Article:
|Because Jolene Blalock alone cannot keep Aggy satisfied,|
here's ex-Star Trek Voyager sex-bomb Jeri Ryan.
Photo by Gary Burke (Jeri Ryan)
[CC-BY-SA-2.0], via Wikimedia Commons
But there's only one man rules our hearts.
And that's Tony Blackburn.
Because only he can guide us through the strongholds and marginals that are the pop charts of 1977.
And we kick off with someone or other.
Is it Eddie and the Hot Rods? I'm basing this assumption on the singer's bared chest and the fact he's moving around a fair bit. I don't have a clue what it's called but I do know it's not Do Anything You Wanna Do.
It WAS Eddie and the Hot Rods. No wonder they let me do a life-or-death blog about pop when I have musical knowledge like that.
On the other hand, here's OC Smith. Apart from him having a very well-known TV show named after him that featured the bloke who was Jim Robinson in Neighbours, I still don't have a clue who he is.
Is this the song he did the other week? Or is it another one?
He still looks like Phil Lynott's dad.
I'm still not gripped by it.
It's all gone scary as we suddenly get a weird lingering close-up of a woman's face.
But no. It's not just any weird woman's face. It's a Legs and Co weird woman's face.
They're dancing to Sir Duke by Stevie Wonder.
I must confess I've never been a Stevie Wonder fan. I always like his songs when they start but, after about a minute, I'm always starting to lose the will to live.
Legs and Co are very shiny and sparkly tonight. I don't know whose idea those outfits were but one thing's for sure, the chicken'll be going without bacofoil this week.
They've flashed their bums! It's shocking the things people'll get up to now it's 1977. I've got a good mind to ring Mary Whitehouse. Wherever will this Rock and Roll anarchy end? I predict, if it's not checked, it'll end with people wearing meat bikinis. And I'm making that prediction in 1977, so, if I'm proven right, it'll be an incredible act of foresight.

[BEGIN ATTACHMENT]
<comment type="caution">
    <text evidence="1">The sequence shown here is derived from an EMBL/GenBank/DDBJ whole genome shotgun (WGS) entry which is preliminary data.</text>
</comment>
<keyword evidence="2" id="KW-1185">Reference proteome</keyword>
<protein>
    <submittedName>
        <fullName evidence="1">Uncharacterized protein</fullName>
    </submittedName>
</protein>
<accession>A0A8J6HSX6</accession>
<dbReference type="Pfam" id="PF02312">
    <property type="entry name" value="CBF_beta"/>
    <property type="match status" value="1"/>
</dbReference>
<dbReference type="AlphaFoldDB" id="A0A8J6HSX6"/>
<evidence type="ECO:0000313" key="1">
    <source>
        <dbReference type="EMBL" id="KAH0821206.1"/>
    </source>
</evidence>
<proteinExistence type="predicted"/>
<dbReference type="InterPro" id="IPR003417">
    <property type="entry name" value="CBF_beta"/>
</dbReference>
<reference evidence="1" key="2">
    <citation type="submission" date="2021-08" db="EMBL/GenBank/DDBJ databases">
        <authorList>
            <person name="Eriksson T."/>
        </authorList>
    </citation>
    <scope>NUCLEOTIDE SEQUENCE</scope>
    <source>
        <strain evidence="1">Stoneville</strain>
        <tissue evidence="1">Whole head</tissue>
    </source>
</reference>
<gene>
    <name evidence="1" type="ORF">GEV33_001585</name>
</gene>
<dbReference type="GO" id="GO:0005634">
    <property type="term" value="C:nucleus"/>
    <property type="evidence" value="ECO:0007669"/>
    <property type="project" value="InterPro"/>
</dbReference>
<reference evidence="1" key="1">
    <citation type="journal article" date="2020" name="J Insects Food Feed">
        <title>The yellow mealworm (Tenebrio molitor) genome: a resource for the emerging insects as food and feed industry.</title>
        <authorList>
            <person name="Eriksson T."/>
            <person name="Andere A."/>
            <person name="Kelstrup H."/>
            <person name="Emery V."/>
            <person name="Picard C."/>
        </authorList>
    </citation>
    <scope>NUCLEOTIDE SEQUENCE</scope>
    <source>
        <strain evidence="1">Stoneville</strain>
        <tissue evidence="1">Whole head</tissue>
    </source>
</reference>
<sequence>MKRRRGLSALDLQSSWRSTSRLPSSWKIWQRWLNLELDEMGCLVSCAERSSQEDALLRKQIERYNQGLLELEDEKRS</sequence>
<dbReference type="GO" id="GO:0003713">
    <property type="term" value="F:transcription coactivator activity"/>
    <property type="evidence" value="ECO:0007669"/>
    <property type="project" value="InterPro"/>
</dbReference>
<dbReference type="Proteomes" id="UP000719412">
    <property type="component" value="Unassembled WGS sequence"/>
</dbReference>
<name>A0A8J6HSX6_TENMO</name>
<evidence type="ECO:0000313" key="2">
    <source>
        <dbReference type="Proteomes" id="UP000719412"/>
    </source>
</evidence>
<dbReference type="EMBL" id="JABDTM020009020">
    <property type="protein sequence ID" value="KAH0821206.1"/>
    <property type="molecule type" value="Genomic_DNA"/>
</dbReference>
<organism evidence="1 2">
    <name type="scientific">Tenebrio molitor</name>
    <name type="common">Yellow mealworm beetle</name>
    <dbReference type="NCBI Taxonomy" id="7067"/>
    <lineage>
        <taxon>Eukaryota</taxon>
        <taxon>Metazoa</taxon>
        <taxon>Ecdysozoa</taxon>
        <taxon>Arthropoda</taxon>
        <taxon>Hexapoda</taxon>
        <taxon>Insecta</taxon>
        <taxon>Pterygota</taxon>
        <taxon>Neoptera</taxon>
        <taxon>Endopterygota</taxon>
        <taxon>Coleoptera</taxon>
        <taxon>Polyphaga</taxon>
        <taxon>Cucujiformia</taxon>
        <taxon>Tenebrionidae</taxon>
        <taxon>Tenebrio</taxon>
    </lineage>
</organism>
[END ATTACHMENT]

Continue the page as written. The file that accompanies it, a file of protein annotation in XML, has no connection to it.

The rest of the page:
Now it's Tavares.
I remember this one. I remember liking it - mostly because it mentions Ellery Queen.
I remember seeing the pilot ep for the Ellery Queen show in the 1970s and concluding that Ellery Queen was the murderer. I didn't realise it was Part 1 of a series and he couldn't be the murderer because that would've made it a very short series. I'm still smarting over the humiliation.
Tavares, meanwhile, are giving an oddly winning performance. You wouldn't exactly call their dance routine twinkle-toed but you can't help liking them.
It's time to round-up the votes of the Steve jury as Mike Moran and Lynsey de Paul are back with Rock Bottom.
I don't care how pretty she is, I just can't warm to Lynsey. There's still something I don't trust about her.
Actually it's probably because she is pretty that I don't trust her. I don't mind beautiful people – I'm fairly scrumptious myself - but they who are pretty, I don't trust.
The audience look bored rigid.
I don't blame 'em.
It's no Scooch.
Leo Sayer's on now. I don't recognise the track yet and I thought I knew every hit Leo ever had.
I know it now he's finally started singing. It's How Much Love. I think this is one of his high-pitched ones.
What a strange video. There's millions of Leos leaping up and down, spinning around, floating about in mid-air, and mostly being silhouettes.
I'm trying to work out if it's heavily influenced by Elton John or if Elton John was heavily influenced by Leo Sayer. Either way, this track could easily have been on an Elton John album.
Now for Delegation and Where Is The Love?
Someone else had a hit with a song called Where Is The Love, didn't they? Was it Black Eyed Peas? Or was it Lisa Stansfield? Or was it both?
As for Delegation, I'm not familiar with them but their style's familiar.
It's very pleasant but very like the Real Thing. I suspect you could easily sing Can't Get By Without You right over the top of it.
Elkie Brooks is back – and backless. I hope she's not going to be sexy again. The trouble I got into last time over the whole issue of Elkie and sexiness. All I can say is I will never again question the untrammelled eroticism of Elkie Brooks.
Deniece Williams is back with Free. It's another one I always like for the first minute before completely losing all interest.
She's doing strange hand movements to try and keep us interested. She's succeeding. I'm still not interested in the song but I am at least strangely taken by her hand gestures.
Now she's starting to sound like a kettle boiling.
ABBA are still at Number 1.
This week's show seems to have flown by, which I suppose means I must've found it entertaining even though there was little on it you'd call either remarkable or memorable.
And, continuing the TOTP tradition of saving the best song till the play-out, we finish with Peter Gabriel and Solsbury Hill.
This is bad news. I think I'm starting to get how it works; which is that, once a track's been on the play-out, it's doomed to never be on the show proper. Which presumably means Peter's had it.
That's a shame, as Solsbury Hill's one of the few songs from 1977 that I'd call a classic.